CHARLOTTE, North Carolina: Banking conglomerate Citigroup said its fourth quarter profits fell by 7 per cent, but like its competitor JPMorgan Chase, the bank saw improvement from the darkest days of the pandemic shutdowns.
The New York-based bank said it earned a profit of US$4.63 billion, down from a profit of US$4.97 billion in the same period a year earlier. On a per-share basis, Citi earned a profit of US$2.08 a share, which was significantly better than the US$1.35 per share that analysts forecast.
Citi was able to “release” roughly US$1.5 billion in loan-loss reserves in the quarter, which reflected the bank's economic outlook and the fact the economy - while still precarious at best - is better than where it was in March and April during the worst of the economic shutdowns. The amount set aside for potentially bad loans remains elevated, however, at US$25 billion, about double what it was at the end of 2019.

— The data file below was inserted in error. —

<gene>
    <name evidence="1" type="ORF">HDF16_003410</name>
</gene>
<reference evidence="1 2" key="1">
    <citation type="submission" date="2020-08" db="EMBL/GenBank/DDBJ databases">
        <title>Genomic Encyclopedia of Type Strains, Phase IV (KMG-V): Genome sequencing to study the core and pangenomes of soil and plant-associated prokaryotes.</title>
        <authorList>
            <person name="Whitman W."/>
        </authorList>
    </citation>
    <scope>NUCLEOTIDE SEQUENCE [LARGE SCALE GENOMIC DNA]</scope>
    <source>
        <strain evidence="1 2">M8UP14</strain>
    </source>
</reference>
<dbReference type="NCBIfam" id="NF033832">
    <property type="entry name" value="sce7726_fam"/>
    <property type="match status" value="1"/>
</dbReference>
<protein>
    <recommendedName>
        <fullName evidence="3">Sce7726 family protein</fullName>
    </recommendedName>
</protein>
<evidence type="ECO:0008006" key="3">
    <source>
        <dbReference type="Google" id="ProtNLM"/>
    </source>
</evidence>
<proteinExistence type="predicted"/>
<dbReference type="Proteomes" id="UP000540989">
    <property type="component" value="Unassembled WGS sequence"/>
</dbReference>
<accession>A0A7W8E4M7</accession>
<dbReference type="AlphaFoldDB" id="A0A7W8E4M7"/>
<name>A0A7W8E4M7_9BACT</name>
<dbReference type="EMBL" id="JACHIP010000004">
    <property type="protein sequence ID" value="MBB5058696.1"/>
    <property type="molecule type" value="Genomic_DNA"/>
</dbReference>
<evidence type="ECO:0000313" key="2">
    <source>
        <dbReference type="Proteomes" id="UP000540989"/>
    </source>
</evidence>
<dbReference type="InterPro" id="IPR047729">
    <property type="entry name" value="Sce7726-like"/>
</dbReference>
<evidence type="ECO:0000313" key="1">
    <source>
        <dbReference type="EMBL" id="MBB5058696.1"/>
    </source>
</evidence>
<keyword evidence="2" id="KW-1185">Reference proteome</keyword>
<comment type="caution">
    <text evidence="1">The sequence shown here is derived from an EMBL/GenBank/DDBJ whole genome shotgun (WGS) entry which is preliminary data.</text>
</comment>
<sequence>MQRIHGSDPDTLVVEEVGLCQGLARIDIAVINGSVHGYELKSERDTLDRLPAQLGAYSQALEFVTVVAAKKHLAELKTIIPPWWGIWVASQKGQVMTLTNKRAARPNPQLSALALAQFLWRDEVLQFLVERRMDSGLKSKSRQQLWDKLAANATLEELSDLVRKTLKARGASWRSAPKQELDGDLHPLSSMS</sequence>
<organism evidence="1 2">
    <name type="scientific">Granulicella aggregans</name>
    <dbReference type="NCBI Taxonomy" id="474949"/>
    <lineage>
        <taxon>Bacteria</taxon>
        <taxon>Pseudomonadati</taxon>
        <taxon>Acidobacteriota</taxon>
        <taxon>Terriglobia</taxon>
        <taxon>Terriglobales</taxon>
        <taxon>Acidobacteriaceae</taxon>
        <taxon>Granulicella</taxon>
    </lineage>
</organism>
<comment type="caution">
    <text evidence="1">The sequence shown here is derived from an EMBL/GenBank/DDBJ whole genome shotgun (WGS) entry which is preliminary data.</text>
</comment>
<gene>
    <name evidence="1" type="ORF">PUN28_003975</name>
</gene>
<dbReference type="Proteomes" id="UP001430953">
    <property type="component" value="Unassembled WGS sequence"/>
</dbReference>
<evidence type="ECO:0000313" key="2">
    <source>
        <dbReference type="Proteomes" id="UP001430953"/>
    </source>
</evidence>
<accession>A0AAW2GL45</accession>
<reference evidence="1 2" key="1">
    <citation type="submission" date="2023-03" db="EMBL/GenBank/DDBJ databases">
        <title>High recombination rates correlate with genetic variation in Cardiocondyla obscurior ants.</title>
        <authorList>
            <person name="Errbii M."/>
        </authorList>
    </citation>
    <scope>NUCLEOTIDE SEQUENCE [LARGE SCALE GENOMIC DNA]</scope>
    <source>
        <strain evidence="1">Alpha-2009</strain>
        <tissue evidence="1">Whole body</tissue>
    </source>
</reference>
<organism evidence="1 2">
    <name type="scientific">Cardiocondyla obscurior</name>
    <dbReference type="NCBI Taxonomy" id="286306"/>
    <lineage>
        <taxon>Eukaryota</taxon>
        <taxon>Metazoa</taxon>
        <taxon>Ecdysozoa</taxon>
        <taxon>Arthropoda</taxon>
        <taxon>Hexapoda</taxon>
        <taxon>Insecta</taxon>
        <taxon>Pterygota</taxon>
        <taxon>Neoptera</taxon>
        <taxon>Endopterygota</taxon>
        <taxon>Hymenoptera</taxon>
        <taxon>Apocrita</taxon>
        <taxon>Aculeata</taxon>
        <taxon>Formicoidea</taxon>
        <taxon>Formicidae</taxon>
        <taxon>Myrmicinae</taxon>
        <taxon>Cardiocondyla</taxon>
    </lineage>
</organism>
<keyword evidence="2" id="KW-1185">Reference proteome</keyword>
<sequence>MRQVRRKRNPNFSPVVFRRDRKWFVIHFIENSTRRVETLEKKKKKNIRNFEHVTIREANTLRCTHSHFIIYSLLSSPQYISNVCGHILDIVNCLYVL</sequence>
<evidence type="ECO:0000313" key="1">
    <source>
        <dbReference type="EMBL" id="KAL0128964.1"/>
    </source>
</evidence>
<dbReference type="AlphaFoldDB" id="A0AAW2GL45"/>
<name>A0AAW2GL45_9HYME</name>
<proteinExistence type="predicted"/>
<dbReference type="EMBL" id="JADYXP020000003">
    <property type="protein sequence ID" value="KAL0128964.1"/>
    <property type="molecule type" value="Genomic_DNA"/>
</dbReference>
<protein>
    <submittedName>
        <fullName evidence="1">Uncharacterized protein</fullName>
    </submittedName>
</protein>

When banks release loan-loss reserves, it goes immediately to their bottom line in the quarter they do so, but it's not profits in the strictest sense of the word. It's funds that a bank set aside previously to cover potentially bad loans - an accounting equivalent of escrow - that are freed up when they are no longer needed.
Citi had a strong quarter in its investment banking division, similar to what happened with JPMorgan Chase. Net income for the bank's institutional clients group was US$3.65 billion, up from US$2.87 billion a year earlier. Most of that came from the bank's trading desks, who reported a 13 per cent increase in revenues.